Of course, you could create such an action, but to run it against hundreds or thousands of images you would still have to open each image and apply the action to one individually. This definitely doesn't sound like an exciting experience.
So, what we can do?
The solution is to use Photoshop's capacity to run an action against multiple files.
- Using the Batch command. The Batch command run actions over an entire folder of images. Thus, you can put your images in one folder and using the Batch command to apply the selected action to all of them.
- Using a Droplet. A droplet can be used on more than one image file. Creating a droplet is pretty similar to batch processing. But in this case, the batch process is saved as a file with all presets. To use a droplet on multiple files, you need to select all the image files to which you want to apply the droplet and then drag and drop them over the droplet.
- Using the Image Processor script. The Image Processor script allows you to convert and resize multiple images without the need of an action, as it is with the Batch command. But you can also use actions if you need.
5. Expand Photoshop's Powers with Filters & Plugins
Reinventing the wheel is not a thing you should do if your objectives are speed and efficiency. There are many plugins out there which can perform the hard work for you.
Though the default Photoshop's filters set is quite expressive, but there are many more out there that can help your workflow. While I avoid overloading Photoshop with third-party filters, I have a few 'must-haves' on my system. They include:
- Perfect Effects 9 Free This free package gives you a vast variety of photo effects and filters to experiment with.
- Eye Candy This paid package provides you with a huge set of realistic effects which will be difficult and time-consuming to create in Photoshop from scratch.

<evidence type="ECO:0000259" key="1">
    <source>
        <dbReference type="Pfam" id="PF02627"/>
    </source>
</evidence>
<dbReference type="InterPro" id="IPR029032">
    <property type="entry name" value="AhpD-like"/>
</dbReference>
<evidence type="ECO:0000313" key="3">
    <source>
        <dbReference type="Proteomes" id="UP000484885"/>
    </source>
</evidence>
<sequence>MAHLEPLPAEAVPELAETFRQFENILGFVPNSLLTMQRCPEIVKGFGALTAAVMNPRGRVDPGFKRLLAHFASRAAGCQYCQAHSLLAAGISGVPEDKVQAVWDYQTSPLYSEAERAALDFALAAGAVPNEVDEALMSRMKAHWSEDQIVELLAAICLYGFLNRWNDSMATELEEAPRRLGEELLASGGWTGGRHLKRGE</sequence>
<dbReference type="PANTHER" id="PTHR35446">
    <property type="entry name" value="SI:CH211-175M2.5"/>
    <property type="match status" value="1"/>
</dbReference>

- FilterForge This plugin not only gives you access to thousands of filters but also allows you to create your own filters.
6. Fill In the "Missing" Photoshop's Features with Additional Extensions
No application in the world provides a truly all-in-one feature set. And although Photoshop is the one of the most feature-rich applications ever created, occasionally you will find a 'functionality hole' for specific tasks.
But, have no fear! Like taking a magic pill, you can 'back-fill' functionality in a form of an extension. Let me give you an example.
Till now, working with guides and grids in Photoshop was a relatively tedious task, which made working with website templates, technical drawing, and matte painting harder than it needed to be. Thankfully, the ability to create fast and flexible grids was dramatically improved latest versions of Photoshop CC.
But what about users of Photoshop CS6 or CS5?
No need to worry. Photoshop CS6 can use the extension functionality to add that "missing" functionality by installing the GuideGuide extension, which in some points is even better than that provided by the latest Photoshop.
Extensions are often free, making them a very viable alternative to a full software upgrade.
7. Create Your Own Custom Photoshop Panels
Finally, here is a little-known fact. Even most experienced and long-time Photoshop's users aren't aware that Adobe offer a tool for creating custom panels for Photoshop (and InDesign for that matter), called Configurator.
The tool is free and can help you to customize the Photoshop's interface without writing a single line of code. You just design the desired panel in a WYSIWYG interface, export it and use it.
It's easy, it's fun, and it's useful. In a couple of hours, you can create a useful custom panel, which can serve you as long as you wish and save you a good amount of time.
To get a notion about the process and the final result you could achieve, see this Adobe Configurator tutorial. It's a bit outdated, but still a good example of Configurator's capabilities.
Whether you are a photographer, painter, or designer; following the above tips should drastically improve your workflow, helping you to achieve more with less.
Ivaylo Gerchev is a self-taught web developer/designer. He loves to play with HTML, CSS, jQuery, PHP, and WordPress, as well as Photoshop and Illustrator. Ivaylo's motto is "Minimum effort for maximum effect!"